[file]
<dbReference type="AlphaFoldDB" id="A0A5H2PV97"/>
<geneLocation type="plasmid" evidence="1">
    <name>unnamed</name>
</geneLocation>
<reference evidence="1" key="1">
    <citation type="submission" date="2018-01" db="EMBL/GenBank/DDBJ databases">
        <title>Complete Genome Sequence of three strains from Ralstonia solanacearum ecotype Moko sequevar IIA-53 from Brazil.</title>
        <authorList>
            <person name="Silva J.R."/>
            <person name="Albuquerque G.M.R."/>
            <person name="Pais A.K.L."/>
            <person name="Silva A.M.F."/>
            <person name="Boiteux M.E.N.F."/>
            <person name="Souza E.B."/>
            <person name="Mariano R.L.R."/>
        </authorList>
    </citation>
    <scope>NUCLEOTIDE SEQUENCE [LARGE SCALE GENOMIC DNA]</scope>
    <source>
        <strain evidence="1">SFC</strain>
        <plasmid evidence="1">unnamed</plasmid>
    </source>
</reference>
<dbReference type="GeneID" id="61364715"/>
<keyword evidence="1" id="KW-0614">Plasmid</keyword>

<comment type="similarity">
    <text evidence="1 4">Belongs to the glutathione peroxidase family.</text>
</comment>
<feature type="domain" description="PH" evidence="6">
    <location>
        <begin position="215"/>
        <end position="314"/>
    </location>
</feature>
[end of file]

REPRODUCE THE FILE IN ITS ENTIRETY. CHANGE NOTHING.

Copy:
<dbReference type="AlphaFoldDB" id="A0A5H2PV97"/>
<geneLocation type="plasmid" evidence="1">
    <name>unnamed</name>
</geneLocation>
<reference evidence="1" key="1">
    <citation type="submission" date="2018-01" db="EMBL/GenBank/DDBJ databases">
        <title>Complete Genome Sequence of three strains from Ralstonia solanacearum ecotype Moko sequevar IIA-53 from Brazil.</title>
        <authorList>
            <person name="Silva J.R."/>
            <person name="Albuquerque G.M.R."/>
            <person name="Pais A.K.L."/>
            <person name="Silva A.M.F."/>
            <person name="Boiteux M.E.N.F."/>
            <person name="Souza E.B."/>
            <person name="Mariano R.L.R."/>
        </authorList>
    </citation>
    <scope>NUCLEOTIDE SEQUENCE [LARGE SCALE GENOMIC DNA]</scope>
    <source>
        <strain evidence="1">SFC</strain>
        <plasmid evidence="1">unnamed</plasmid>
    </source>
</reference>
<dbReference type="GeneID" id="61364715"/>
<keyword evidence="1" id="KW-0614">Plasmid</keyword>

<comment type="similarity">
    <text evidence="1 4">Belongs to the glutathione peroxidase family.</text>
</comment>
<feature type="domain" description="PH" evidence="6">
    <location>
        <begin position="215"/>
        <end position="314"/>
    </location>
</feature>